- 55 Views
- Uploaded on
- Presentation posted in: General

Concepts & Categorization

Download Policy: Content on the Website is provided to you AS IS for your information and personal use and may not be sold / licensed / shared on other websites without getting consent from its author.While downloading, if for some reason you are not able to download a presentation, the publisher may have deleted the file from their server.

- - - - - - - - - - - - - - - - - - - - - - - - - - E N D - - - - - - - - - - - - - - - - - - - - - - - - - -

Concepts & Categorization

- Many prototype and exemplar models assume that similarity is inversely related to distance in some representational space

B

C

A

distance A,B small psychologically similar

distance B,C large psychologically dissimilar

- Represent observed similarities by a multidimensional space – close neighbors should have high similarity
- Multidimensional Scaling (MDS): iterative procedure to place points in a (low) dimensional space to model observed similarities

- Suppose we have N stimuli
- Measure the (dis)similarity between every pair of stimuli (N x (N-1) / 2 pairs).
- Represent each stimulus as a point in a multidimensional space.
- Similarity is measured by geometric distance, e.g., Minkowski distance metric:

- Tversky argued that similarity is more flexible than can be predicted by distance in some psychological space
- Distances should obey metric axioms
- Metric axioms are sometimes violated in the case of conceptual stimuli

- Psychological distance should obey three axioms
- Minimality
- Symmetry
- Triangle inequality

“North-Korea” is more similar to “China” than vice versa

“Pomegranate” is more similar to “Apple” than vice versa

Violates symmetry

- Spatial representations predict that if A and B are similar, and B and C are similar, then A and C have to be somewhat similar as well (triangle inequality)
- However, you can find examples where A is similar to B, B is similar to C, but A is not similar to C at all violation of the triangle inequality
- Example:
- RIVER is similar to BANK
- MONEY is similar to BANK
- RIVER is not similar to MONEY

- Model addresses problems of geometric models of similarity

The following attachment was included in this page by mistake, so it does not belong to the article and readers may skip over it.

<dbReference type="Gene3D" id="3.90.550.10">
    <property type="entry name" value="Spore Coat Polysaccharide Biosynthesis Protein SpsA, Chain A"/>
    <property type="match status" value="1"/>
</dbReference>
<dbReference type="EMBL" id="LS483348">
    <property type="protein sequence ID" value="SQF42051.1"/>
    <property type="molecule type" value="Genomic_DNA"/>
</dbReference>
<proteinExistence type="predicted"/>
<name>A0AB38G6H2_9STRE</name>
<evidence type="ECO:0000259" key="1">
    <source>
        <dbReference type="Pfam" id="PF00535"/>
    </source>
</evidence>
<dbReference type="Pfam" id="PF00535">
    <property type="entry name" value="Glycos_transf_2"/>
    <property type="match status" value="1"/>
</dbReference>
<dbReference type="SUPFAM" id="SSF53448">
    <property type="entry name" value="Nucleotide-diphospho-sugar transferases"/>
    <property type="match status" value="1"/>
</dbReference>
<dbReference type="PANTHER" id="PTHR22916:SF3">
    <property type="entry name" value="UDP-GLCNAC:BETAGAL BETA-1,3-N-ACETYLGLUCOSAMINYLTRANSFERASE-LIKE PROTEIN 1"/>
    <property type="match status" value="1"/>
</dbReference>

- Represent stimuli with sets of discrete features
- Similarity is a flexible function of the number of common and distinctive features

# shared features

# features unique to X

#features unique to Y

Similarity(X,Y) = a( shared) – b(X but not Y) – c(Y but not X)

a,b, and c are weighting parameters

Similarity(X,Y) = a( shared) – b(X but not Y) – c(Y but not X)

`LemonOrange

yelloworange

ovalround

soursweet

treestrees

citruscitrus

-ade-ade

\

Similarity(X,Y) = a( shared) – b(X but not Y) – c(Y but not X)

`LemonOrange

yelloworange

ovalround

soursweet

treestrees

citruscitrus

-ade-ade

Similarity( “Lemon”,”Orange” ) = a(3) - b(3) - c(3)

If a=10, b=6, and c=2 Similarity = 10*3-6*3-2*3=6

Suppose weighting parameter b > c

Then, pomegranate is more similar to apple than vice versa because pomegranate has fewer distinctive features

If weighting parameters are: a > b > c (common feature weighted more)

Then, model can predict that while Lemon is similar to Orange and Orange is similar to Apricot, the similarity between Lemon and Apricot is still low

- In similarity data, “Fruit” is nearest neighbor in 18 out of 20 items
- In 2D solution, “Fruit” can be nearest neighbor of at most 5 items
- High-dimensional solutions might solve this but these are less appealing

- Typicality Demo
- will see X --- Y.
- need to judge if X is a member of Y.
- finger --- body part
- pansy --- animal

pants – furniture

turtle – precious stone

robin – bird

dog – mammal

turquoise --- precious stone

ostrich -- bird

poem – reading materials

rose – mammal

whale – mammal

diamond – precious stone

book – reading material

opal – precious stone

- typical
- robin-bird, dog-mammal, book-reading, diamond-precious stone

- atypical
- ostrich-bird, whale-mammal, poem-reading, turquoise-precious stone

Is this a “cat”?

Is this a “dog”?

- Similarity-based models: A new exemplar is classified based on its similarity to a stored category representation
- Types of representation
- prototype
- exemplar

- Central Tendency

P

Learning involves abstracting a set of prototypes

- Typical items are similar to a prototype
- Typicality effects are naturally predicted

atypical

P

typical

- If there is a prototype representation
- Prototype should be easy to classify
- Even if the prototype is never seen during learning
- Posner & Keele

- All information about individual exemplars is lost
- category size
- variability of the exemplars
- correlations among attributes

- category representation consists of storage of a number of category members
- New exemplars are compared to known exemplars – most similar item will influence classification the most

dog

??

cat

dog

dog

cat

dog

cat

- It is hard to distinguish between exemplar models and prototype models
- Both can predict many of the same patterns of data
- Graded typicality
- How many exemplars is new item similar to?

- Prototype classification effects
- Prototype is similar to most category members

- Sometimes similarity does not help to classify.
- Daredevil

- 20 Questions:http://20q.net/
- Google Sets:http://labs.google.com/sets